The European Union reminded the world today that June 13 has traditionally been known as “Opposite Day” and any decisions taken then are considered to be the reverse of what was actually decided.
“This is actually very good news for the Union,” said EU Spokesperson Reginald DuChamps de Marny. “We are certain that the Irish knew about the tradition, and so when they voted No, they actually meant Yes. So the progress of diminishing national autonomy can continue and we can collect power in Brussels, which is where it belongs.”
Catherine Borney Hump-Skoting said that the tradition also explained the continent’s warm welcome to US President Bush. “We hate the man, forked tail and all. But since it’s opposite week, we have to act like we like him. But France isn’t really going to give military support to any missions overseas, Italy isn’t really going to send soldiers to Iraq, and the US still doesn’t have any prestige overseas.”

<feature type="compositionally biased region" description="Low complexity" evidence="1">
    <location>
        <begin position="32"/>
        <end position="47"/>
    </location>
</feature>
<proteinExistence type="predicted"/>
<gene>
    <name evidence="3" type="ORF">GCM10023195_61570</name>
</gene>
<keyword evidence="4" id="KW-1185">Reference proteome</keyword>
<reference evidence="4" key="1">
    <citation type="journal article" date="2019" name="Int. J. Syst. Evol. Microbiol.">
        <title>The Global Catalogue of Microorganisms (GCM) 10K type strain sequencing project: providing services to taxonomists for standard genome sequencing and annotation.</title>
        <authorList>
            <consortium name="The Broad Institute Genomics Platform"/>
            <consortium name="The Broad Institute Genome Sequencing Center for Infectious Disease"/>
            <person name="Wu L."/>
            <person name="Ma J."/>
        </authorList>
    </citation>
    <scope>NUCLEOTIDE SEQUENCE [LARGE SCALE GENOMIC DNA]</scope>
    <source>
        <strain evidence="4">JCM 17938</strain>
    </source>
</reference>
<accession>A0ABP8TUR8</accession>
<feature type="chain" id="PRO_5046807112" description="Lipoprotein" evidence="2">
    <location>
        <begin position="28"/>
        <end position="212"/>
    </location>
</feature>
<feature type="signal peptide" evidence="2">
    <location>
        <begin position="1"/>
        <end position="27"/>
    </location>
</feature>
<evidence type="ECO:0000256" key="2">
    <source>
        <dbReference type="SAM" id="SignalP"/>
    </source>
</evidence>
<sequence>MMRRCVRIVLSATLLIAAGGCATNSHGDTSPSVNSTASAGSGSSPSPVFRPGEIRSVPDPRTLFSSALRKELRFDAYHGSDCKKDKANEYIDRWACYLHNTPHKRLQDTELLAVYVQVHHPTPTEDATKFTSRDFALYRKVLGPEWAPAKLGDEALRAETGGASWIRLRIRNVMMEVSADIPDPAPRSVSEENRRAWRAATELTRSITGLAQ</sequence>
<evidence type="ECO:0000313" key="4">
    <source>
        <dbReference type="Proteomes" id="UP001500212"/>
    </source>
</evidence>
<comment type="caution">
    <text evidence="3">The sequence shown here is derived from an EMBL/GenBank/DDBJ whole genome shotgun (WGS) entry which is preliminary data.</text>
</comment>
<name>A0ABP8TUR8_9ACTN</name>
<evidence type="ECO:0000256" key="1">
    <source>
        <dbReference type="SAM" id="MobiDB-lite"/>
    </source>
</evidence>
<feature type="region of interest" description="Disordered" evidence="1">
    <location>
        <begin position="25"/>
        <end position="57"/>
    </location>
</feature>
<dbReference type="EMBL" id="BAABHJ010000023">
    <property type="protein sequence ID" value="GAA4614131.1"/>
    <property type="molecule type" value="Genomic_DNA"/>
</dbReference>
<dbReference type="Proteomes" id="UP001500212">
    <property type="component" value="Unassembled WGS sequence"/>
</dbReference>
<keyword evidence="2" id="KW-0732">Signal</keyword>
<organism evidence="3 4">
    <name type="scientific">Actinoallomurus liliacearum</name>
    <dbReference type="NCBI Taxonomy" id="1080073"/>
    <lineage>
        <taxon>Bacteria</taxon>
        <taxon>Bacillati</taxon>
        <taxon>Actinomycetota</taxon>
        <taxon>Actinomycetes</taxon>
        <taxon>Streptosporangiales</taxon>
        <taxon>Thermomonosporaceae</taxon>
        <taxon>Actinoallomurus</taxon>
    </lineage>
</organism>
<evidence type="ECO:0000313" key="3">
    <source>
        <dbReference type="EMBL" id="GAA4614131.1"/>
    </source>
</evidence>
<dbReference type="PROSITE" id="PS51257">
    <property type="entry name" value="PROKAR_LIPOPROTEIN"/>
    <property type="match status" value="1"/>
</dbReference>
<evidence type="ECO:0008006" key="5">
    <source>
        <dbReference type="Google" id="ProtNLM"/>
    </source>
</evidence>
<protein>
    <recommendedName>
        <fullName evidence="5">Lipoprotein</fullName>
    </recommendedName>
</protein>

She added that “it’s important for US voters to understand that it’s still necessary to vote Democrat to increase prestige overseas, because being well-liked by your peers is more important than anything else in life.”
Others were not so happy with the news. Greg Packer, interviewed on the streets of London, was irate that his country didn’t get a chance to also validate the treaty. “We didn’t get a yes or no vote,” Packer said. “Parliament just rubber-stamps anything Brussels sends to us. It’s like living in Zimbabwe, only with less personal freedom.”
But EU spokespeople disagreed with the Zimbabwe analogy. “We hardly had any beatings,” countered DuChamps de Marny. “Which is obviously a big difference.”